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Botanical name: Fumaria muralis
Family name: Papaveraceae
Scrambling fumitory is a clambering annual weed which can grow at any time of the year, though most germination is in spring and autumn. It is commonly found in flower gardens and many crops. It tends not to be as competitive as some larger weed species, though it can smother plants by growing up over them. Under some situations, it can cause "lodging" of crops such as cereals, which results from making the crop "top-heavy" by growing over them, so they fall over in strong winds and thus become difficult to harvest. Although listed for many years as being in the Fumariaceae family, it has recently been reclassified to group it in the Papaveraceae family.
The leaf shape and flowers of this weed are both quite distinctive. Stems tend to be quite weak, unable to support the weight of the plant, thus it creeps along the ground or sprawls over surrounding plants and objects. Leaves are composed of a number of leaflets, as shown in the photo above, though initially as a seedling the first few leaves are made up of three leaflets with narrow long cotyledons (see lower picture). Flowers are conspicuous clusters of about a dozen pink florets, with a distinctive purplish coloration at the end. The pink colour for the major part of each floret is variable, being very pale in some specimens, and quite a deep pink at other times. A very similar species is fumitory (Fumaria officinalis), which usually has 20-40 flowers per cluster, compared with less than 15 in scrambling fumitory.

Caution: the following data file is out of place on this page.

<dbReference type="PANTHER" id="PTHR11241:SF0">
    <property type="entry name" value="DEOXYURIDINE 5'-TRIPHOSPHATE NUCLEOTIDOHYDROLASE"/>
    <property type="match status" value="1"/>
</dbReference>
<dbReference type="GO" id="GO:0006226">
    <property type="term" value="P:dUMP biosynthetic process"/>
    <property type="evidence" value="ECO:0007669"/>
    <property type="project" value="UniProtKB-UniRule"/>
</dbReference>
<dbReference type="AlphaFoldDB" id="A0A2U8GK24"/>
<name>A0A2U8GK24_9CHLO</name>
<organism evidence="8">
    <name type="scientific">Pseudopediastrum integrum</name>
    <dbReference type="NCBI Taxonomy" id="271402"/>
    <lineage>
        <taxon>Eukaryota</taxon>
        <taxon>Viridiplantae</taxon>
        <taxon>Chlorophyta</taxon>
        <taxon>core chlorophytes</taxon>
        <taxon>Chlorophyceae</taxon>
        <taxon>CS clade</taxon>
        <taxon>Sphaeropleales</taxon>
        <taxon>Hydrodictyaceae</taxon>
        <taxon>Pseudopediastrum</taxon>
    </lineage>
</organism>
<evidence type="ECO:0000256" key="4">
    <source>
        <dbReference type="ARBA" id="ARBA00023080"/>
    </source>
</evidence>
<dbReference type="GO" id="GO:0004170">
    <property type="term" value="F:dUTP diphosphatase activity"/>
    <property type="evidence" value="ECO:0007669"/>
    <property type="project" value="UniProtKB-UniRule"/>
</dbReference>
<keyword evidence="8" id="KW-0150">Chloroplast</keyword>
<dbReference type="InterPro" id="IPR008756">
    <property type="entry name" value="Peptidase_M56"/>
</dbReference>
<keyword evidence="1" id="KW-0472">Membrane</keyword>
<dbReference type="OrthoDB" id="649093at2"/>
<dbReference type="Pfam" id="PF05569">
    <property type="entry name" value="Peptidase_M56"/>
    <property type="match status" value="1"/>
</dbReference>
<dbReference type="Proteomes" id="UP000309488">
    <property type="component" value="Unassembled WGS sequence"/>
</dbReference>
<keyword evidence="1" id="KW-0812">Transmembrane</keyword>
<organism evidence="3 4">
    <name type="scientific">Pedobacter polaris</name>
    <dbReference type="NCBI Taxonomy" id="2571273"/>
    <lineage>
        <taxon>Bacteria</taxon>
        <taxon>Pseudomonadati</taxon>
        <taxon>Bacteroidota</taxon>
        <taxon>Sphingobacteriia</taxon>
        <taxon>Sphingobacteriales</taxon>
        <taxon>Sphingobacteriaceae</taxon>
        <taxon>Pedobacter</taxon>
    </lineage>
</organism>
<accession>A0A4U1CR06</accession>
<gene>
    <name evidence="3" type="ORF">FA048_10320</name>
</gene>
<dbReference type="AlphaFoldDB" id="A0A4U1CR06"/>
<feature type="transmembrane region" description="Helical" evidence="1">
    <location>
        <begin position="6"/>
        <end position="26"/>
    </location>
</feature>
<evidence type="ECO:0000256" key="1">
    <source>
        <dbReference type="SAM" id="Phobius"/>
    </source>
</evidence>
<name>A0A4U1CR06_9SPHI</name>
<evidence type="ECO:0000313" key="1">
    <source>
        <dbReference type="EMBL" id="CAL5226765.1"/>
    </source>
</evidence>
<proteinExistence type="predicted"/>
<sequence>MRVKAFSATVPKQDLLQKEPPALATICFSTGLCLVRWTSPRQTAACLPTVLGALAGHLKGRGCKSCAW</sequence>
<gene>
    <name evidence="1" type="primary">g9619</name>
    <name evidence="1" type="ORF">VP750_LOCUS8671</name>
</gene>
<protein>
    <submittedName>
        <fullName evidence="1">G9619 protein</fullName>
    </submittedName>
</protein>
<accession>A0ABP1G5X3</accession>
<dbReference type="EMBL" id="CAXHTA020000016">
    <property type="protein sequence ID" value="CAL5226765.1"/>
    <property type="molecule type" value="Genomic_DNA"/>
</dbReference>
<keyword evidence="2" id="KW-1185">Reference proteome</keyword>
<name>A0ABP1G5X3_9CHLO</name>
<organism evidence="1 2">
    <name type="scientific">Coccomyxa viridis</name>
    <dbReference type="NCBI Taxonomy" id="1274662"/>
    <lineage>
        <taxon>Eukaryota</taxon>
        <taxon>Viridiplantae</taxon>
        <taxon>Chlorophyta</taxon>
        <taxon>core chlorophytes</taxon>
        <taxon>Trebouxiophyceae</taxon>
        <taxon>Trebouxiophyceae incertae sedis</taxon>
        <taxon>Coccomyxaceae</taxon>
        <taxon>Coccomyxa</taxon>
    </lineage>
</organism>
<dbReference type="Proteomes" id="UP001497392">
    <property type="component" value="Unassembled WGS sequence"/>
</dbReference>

Scrambling fumitory is reasonably susceptible to cultivation and herbicides, though tolerant of 2,4-D and MCPA once it gets older, and is poorly controlled by dicamba, clopyralid, trifluralin, linuron and diuron.
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Last updated on Monday 14 October 2019